I thought that Governor Evers considered legislation passed during a “lame duck” session to be unconstitutional.
Gov. Tony Evers is calling on Wisconsin’s two Republican legislative leaders to act “expeditiously and without delay” on COVID-19 relief legislation the Democratic executive says amounts to a “compromise bill” among the trio.
The proposal, which includes measures to cover vaccinations under the SeniorCare program for elderly individuals, extend unemployment insurance call center hours and allow the Legislature’s powerful budget committee to move money around to cover public health expenses, represents a collection of provisions Evers said lawmakers “have been able to find some agreement” on.
“Moving forward on these provisions results in a piece of legislation that responds to some of the needs of Wisconsinites,” Evers wrote in a letter to Assembly Speaker Robin Vos and incoming Senate Majority Leader Devin LeMahieu Monday. “Therefore, I believe we must forward with a bill based on the items we can agree on, and it is imperative that the Legislature do so expeditiously.”
As it is, many of the provisions look like a rehash of his earlier bad ideas and some of them are new bad ideas. Here’s a copy of the bill. Let’s cherry-pick a couple:
Under the bill, requirements to administer various pupil assessments do not apply in the 2020-21 school year. The bill also prohibits the Department of Public Instruction from publishing a school and school district accountability report for the 2020-21 school year.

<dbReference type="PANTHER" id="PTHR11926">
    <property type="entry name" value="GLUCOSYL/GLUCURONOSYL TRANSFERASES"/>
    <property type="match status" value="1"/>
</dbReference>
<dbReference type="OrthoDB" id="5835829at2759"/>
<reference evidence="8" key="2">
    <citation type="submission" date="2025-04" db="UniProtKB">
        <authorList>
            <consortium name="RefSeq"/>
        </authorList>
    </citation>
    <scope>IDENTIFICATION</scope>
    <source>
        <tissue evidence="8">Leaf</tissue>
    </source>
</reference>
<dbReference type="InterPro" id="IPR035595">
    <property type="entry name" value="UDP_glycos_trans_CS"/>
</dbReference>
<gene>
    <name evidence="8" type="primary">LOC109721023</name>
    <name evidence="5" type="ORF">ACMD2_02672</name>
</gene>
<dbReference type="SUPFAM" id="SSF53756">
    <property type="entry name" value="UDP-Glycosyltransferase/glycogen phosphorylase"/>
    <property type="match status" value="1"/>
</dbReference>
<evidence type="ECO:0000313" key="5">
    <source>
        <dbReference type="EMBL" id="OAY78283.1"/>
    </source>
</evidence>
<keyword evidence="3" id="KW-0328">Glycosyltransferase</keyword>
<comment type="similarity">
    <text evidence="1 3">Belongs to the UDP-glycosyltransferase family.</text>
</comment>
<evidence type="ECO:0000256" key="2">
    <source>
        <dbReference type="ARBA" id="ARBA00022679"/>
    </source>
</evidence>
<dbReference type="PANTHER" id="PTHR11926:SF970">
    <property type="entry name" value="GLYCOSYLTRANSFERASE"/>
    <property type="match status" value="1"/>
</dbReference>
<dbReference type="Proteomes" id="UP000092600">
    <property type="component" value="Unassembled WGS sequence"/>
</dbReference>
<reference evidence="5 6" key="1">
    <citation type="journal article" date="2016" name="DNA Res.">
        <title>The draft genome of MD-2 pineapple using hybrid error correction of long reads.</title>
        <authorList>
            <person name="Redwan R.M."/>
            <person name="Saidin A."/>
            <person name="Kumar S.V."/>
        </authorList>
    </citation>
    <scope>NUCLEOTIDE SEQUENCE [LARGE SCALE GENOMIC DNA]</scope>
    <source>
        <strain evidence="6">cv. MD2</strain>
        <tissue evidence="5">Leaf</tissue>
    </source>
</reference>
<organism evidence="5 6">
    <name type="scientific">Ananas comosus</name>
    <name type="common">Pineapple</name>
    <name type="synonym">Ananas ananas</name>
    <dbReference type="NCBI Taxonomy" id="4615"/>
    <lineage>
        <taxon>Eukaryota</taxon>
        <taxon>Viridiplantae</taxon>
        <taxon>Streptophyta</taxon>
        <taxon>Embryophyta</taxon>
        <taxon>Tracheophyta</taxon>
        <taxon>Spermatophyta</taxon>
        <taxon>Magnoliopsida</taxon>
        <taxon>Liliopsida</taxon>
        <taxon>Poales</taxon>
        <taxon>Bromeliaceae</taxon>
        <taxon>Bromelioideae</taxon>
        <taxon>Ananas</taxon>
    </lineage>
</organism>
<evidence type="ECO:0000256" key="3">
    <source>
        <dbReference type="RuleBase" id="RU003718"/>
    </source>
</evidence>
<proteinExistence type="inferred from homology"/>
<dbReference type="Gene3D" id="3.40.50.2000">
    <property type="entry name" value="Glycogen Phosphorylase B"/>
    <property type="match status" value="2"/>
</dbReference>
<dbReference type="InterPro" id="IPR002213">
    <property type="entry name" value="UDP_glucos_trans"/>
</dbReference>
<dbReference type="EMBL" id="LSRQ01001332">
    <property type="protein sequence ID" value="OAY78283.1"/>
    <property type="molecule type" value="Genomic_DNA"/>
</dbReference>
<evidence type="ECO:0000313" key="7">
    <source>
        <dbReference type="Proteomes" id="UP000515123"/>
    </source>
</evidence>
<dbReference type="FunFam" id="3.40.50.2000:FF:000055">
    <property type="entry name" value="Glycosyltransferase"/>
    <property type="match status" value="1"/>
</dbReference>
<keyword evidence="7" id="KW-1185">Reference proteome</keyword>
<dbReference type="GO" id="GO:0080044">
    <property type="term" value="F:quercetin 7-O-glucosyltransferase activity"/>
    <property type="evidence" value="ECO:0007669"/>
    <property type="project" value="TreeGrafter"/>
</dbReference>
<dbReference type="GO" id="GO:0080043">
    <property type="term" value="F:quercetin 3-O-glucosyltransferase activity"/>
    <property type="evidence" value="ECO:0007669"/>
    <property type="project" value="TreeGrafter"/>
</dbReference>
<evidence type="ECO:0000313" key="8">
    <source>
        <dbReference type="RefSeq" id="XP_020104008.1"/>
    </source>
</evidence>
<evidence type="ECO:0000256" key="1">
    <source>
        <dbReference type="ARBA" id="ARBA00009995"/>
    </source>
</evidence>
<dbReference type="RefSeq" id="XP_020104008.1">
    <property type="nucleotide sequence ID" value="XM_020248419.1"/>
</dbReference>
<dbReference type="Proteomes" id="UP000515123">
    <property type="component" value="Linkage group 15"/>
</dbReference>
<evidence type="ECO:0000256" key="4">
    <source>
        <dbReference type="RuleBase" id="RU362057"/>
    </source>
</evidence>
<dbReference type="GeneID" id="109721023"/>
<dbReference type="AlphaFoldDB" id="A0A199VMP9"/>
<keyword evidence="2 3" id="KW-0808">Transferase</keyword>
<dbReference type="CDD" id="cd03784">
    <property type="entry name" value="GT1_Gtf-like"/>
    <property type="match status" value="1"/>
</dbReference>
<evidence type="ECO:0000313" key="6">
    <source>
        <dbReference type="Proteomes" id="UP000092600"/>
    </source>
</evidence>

I guess we’re just going to admit that education isn’t really important and that our government schools gave up on it this year.
The bill allows the Department of Health Services to issue an order prohibiting the commencement of actions for eviction or foreclosure for any period before July 1, 2021.
Evers would force property owners to allow people to live for free for half a year, thus redistributing the economic damage and precipitating a wave of bankruptcies and (ironically) foreclosures. You’ll notice that there isn’t a provision to waive property taxes as property owners can’t collect any income to pay it.
Current law allowed a state entity to waive any requirement that an individual appear in person during the public health emergency declared on March 12, 2020. The bill expands that provision so that a state entity may waive such in-person requirements through June 30, 2021, if enforcing the requirement would increase the public health risk.
This is the attempt to force a virtual-only election in April.
We do need the legislature to step up and pass specific legislation to address some of the impacts of the pandemic. There are needs. But let’s get out of the idiotic motion of creating these massively expensive omnibus “compromises.” Come up with an idea; write a bill; vote on it. Let each idea stand on its own merit and let each legislator vote their conscience.